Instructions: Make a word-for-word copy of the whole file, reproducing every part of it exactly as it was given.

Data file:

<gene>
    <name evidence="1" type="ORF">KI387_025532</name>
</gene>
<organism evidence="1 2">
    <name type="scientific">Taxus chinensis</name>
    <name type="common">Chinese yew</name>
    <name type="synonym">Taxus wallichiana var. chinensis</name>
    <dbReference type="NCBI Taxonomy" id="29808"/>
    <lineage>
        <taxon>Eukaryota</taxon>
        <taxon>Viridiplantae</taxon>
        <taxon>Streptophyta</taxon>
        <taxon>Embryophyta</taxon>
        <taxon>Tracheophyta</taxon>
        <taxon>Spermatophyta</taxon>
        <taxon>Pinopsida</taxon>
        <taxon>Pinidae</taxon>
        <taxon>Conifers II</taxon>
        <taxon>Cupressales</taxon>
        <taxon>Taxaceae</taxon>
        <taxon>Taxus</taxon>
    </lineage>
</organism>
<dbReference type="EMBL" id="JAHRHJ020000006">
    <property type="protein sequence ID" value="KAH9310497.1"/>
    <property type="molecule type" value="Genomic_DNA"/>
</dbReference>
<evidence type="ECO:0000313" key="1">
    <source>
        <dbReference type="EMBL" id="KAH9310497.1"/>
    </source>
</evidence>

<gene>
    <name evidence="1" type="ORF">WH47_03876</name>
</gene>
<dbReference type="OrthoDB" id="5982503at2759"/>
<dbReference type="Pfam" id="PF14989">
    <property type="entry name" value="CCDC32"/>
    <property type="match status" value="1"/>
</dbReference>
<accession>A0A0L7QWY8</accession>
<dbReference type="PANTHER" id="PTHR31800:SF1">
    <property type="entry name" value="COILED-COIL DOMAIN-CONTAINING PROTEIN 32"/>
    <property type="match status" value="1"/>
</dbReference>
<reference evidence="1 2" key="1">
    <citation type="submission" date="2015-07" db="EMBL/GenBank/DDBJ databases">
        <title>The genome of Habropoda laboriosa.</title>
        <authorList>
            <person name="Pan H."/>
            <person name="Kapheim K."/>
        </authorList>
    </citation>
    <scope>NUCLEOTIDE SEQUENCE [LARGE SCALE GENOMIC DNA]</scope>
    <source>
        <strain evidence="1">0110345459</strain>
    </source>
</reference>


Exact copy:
<gene>
    <name evidence="1" type="ORF">KI387_025532</name>
</gene>
<organism evidence="1 2">
    <name type="scientific">Taxus chinensis</name>
    <name type="common">Chinese yew</name>
    <name type="synonym">Taxus wallichiana var. chinensis</name>
    <dbReference type="NCBI Taxonomy" id="29808"/>
    <lineage>
        <taxon>Eukaryota</taxon>
        <taxon>Viridiplantae</taxon>
        <taxon>Streptophyta</taxon>
        <taxon>Embryophyta</taxon>
        <taxon>Tracheophyta</taxon>
        <taxon>Spermatophyta</taxon>
        <taxon>Pinopsida</taxon>
        <taxon>Pinidae</taxon>
        <taxon>Conifers II</taxon>
        <taxon>Cupressales</taxon>
        <taxon>Taxaceae</taxon>
        <taxon>Taxus</taxon>
    </lineage>
</organism>
<dbReference type="EMBL" id="JAHRHJ020000006">
    <property type="protein sequence ID" value="KAH9310497.1"/>
    <property type="molecule type" value="Genomic_DNA"/>
</dbReference>
<evidence type="ECO:0000313" key="1">
    <source>
        <dbReference type="EMBL" id="KAH9310497.1"/>
    </source>
</evidence>

<gene>
    <name evidence="1" type="ORF">WH47_03876</name>
</gene>
<dbReference type="OrthoDB" id="5982503at2759"/>
<dbReference type="Pfam" id="PF14989">
    <property type="entry name" value="CCDC32"/>
    <property type="match status" value="1"/>
</dbReference>
<accession>A0A0L7QWY8</accession>
<dbReference type="PANTHER" id="PTHR31800:SF1">
    <property type="entry name" value="COILED-COIL DOMAIN-CONTAINING PROTEIN 32"/>
    <property type="match status" value="1"/>
</dbReference>
<reference evidence="1 2" key="1">
    <citation type="submission" date="2015-07" db="EMBL/GenBank/DDBJ databases">
        <title>The genome of Habropoda laboriosa.</title>
        <authorList>
            <person name="Pan H."/>
            <person name="Kapheim K."/>
        </authorList>
    </citation>
    <scope>NUCLEOTIDE SEQUENCE [LARGE SCALE GENOMIC DNA]</scope>
    <source>
        <strain evidence="1">0110345459</strain>
    </source>
</reference>